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Effect of lean red meat combined with a multicomponent exercise program on muscle and cognitive function in older adults: a 6-month randomized controlled trial

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Background: Exercise and increased dietary protein have been linked to improved muscle and cognitive health, but the combination may be more effective.
Objective: In this study performed in community-dwelling older adults undergoing a 3-d/wk resistance-based exercise training program, we investigated whether those who consumed lean red meat compared to carbohydrates on the 3 training days per wk would experience greater exercise-induced improvements in total body and leg lean mass (LM), muscle strength, and executive function (multiple primary outcomes), as well as muscle size and density, functional performance, cognition, inflammatory and neurotrophic markers, blood pressure, and lipid concentrations.
Design: In a 24-wk, 2-arm parallel randomized controlled trial, 154 adults aged ≥65 y participated in a multicomponent 3-d/wk resistance-based exercise program with random allocation to either a lean red meat group (two 80-g servings of cooked red meat), the exercise plus lean red meat (Ex + Meat) group (n = 77) or a control group receiving carbohydrates in the form of one-half cup (approximately 225 g cooked weight) of rice or pasta or 1 medium potato, the exercise plus carbohydrate control (C + Ex) group (n = 77), on the training days.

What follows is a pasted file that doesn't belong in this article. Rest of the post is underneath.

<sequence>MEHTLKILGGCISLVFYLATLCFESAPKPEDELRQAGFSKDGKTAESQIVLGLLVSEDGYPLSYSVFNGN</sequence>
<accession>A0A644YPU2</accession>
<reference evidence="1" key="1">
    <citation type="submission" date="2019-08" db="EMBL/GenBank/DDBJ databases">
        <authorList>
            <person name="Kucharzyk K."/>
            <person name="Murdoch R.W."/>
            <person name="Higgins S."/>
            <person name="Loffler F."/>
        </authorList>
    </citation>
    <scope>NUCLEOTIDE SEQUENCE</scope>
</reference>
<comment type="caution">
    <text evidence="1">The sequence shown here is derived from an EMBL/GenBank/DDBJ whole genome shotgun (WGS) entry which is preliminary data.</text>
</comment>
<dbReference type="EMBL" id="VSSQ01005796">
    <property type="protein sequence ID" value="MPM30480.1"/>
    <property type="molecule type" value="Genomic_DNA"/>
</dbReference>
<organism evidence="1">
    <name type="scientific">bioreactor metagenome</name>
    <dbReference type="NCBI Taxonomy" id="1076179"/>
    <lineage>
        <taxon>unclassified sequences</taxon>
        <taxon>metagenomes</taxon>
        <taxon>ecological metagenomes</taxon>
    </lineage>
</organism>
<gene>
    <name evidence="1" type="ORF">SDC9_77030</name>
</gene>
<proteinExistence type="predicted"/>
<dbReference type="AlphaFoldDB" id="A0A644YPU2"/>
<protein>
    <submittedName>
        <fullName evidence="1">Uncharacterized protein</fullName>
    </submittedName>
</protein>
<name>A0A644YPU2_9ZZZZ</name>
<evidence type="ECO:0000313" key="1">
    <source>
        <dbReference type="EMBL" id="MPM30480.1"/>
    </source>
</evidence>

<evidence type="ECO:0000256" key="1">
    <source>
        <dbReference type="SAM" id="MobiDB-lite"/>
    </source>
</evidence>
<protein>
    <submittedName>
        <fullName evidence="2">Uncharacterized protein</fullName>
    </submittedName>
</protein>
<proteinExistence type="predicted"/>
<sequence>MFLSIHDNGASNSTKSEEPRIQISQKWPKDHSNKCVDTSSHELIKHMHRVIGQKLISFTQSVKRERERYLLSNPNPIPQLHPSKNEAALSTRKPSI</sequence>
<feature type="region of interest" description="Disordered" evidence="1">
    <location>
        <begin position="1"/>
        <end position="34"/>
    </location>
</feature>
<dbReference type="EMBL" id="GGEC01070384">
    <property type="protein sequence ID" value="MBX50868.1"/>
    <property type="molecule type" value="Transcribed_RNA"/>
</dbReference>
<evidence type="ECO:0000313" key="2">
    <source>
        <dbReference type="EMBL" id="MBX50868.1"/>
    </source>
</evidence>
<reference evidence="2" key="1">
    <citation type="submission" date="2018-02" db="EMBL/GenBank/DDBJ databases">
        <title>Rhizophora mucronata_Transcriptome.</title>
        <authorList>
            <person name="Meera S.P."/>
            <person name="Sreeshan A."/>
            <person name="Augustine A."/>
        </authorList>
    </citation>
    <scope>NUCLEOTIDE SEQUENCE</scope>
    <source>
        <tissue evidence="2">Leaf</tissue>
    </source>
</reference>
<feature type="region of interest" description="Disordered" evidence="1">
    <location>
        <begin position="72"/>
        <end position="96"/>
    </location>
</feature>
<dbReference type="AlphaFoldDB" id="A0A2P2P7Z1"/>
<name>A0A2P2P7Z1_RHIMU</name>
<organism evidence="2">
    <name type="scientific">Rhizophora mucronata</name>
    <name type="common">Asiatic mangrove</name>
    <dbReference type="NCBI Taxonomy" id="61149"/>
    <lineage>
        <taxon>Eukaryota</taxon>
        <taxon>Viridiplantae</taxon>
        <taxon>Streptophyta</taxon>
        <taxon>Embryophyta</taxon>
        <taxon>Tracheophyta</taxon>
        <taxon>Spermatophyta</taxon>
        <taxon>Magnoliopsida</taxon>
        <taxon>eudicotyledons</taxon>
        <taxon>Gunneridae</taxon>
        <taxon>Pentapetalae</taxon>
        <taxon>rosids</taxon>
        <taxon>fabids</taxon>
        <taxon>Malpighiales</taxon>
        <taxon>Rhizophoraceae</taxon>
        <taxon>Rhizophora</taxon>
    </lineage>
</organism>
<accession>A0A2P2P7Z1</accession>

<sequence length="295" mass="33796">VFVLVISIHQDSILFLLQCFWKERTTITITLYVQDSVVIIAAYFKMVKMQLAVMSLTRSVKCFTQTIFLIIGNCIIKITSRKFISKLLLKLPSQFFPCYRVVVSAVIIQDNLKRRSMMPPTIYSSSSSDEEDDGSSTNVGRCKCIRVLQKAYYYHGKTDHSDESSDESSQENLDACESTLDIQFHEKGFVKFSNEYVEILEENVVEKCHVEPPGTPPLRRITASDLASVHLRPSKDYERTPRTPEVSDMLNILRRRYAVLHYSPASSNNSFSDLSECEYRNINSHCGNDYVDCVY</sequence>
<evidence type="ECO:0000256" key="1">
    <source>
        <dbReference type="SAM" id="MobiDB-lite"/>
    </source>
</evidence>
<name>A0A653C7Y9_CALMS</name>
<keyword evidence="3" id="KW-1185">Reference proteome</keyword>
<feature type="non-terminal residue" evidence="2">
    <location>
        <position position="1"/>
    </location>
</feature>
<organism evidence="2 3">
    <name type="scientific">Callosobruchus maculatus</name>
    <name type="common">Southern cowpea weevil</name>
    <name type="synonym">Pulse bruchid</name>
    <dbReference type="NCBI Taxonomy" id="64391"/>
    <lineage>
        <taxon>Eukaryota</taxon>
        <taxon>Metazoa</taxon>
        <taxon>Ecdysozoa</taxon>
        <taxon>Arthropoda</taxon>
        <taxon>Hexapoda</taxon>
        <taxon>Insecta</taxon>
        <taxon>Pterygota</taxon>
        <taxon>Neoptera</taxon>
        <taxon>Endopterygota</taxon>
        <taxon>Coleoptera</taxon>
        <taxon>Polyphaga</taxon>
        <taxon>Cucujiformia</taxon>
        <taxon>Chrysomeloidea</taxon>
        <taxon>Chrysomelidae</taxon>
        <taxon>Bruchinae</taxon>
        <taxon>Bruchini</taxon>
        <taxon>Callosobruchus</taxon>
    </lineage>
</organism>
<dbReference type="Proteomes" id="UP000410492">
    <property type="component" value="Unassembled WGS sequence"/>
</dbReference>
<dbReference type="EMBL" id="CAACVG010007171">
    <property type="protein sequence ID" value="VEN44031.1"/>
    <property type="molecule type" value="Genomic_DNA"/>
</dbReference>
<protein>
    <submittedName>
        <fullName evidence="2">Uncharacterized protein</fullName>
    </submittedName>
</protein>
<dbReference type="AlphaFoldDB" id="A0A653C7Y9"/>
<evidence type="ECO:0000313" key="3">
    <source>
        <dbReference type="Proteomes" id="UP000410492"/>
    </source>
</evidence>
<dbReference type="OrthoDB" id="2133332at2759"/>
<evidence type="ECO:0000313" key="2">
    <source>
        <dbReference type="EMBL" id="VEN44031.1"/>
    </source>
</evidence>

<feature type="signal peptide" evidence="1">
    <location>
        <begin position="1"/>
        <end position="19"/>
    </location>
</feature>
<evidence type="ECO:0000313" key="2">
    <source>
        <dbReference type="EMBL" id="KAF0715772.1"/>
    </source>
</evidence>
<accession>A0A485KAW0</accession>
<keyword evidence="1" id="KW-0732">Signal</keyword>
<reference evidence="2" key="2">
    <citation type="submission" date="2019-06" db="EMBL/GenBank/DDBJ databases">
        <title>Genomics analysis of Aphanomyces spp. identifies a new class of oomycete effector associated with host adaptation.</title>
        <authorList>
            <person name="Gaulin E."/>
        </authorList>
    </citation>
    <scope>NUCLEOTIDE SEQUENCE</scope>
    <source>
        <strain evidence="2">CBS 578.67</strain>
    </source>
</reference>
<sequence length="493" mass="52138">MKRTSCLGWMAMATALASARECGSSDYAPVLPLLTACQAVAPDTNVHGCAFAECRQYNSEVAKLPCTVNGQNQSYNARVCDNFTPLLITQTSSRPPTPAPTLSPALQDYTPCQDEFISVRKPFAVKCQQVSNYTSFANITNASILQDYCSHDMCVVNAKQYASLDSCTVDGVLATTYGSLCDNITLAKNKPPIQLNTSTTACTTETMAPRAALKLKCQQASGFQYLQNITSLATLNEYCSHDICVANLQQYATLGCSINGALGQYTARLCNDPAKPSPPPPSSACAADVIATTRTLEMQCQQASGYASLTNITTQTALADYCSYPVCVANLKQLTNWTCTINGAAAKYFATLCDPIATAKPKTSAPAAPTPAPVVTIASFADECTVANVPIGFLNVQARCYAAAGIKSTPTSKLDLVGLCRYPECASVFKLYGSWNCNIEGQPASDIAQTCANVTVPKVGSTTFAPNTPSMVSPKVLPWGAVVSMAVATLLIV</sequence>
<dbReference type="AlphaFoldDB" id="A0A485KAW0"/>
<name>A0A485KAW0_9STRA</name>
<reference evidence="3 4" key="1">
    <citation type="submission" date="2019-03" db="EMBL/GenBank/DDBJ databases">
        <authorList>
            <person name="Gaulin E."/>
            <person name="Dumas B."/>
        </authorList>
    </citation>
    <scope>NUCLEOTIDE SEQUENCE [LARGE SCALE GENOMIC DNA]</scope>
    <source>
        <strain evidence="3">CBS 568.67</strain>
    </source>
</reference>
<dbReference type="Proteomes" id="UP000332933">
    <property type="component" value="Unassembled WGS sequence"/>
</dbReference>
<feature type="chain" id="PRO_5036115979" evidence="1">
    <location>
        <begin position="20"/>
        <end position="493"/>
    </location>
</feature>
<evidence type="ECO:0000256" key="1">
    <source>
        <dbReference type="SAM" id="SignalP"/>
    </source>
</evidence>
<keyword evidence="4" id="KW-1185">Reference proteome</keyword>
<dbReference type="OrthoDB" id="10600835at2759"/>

Results: Exercise-induced improvements (mean within group changes) did not significantly differ between groups for the primary outcomes of total body LM (0.6 to 0.8 kg), leg LM (0.1 to 0.2 kg), thigh muscle cross-sectional area (3.7% to 4.9%), leg and back muscle strength (26% to 40%), and executive function (z-score SD: 0.33 to 0.39), nor the secondary outcomes of global cognition function (0.17 to 0.23 SD), fat mass (−0.65 to −0.75 kg), physical function measures (sit-to-stand, both 15%; 4-square step test, 2% to 7%), or systolic blood pressure (−3.2 to −4.1 mm Hg). The Ex + Meat group experienced greater improvements than the C + Ex in arm LM (0.07 kg; 95% CI: 0.01, 0.14; P = 0.029), gait speed (0.05 m/s; 95% CI: 0.00, 0.11; P = 0.042), muscle density (1.0%; 95% CI: 0.2, 1.9; P = 0.015), and appendicular LM in the per-protocol analysis (0.21 kg; 95% CI: 0.02, 0.40; P = 0.03). The C + Ex group had greater net improvements in working memory/learning after 12 wk (SD: 0.24; 95% CI: 0.05, 0.43; P = 0.011) and 24 wk (SD: 0.27; 95% CI: 0.06, 0.49; P = 0.007). Inflammatory and neurotrophic markers did not change in either group.
Conclusion: In healthy community-dwelling older adults undertaking resistance-based exercise training 3-d/wk, participants who consumed lean red meat in line with current Australian dietary recommendations did not experience any significant additional benefits in the primary outcome measures of muscle mass, strength, or cognitive function compared to participants consuming carbohydrates.



The American journal of clinical nutrition






113 - 128


Oxford University Press


Oxford, Eng.







Publication classification

C1 Refereed article in a scholarly journal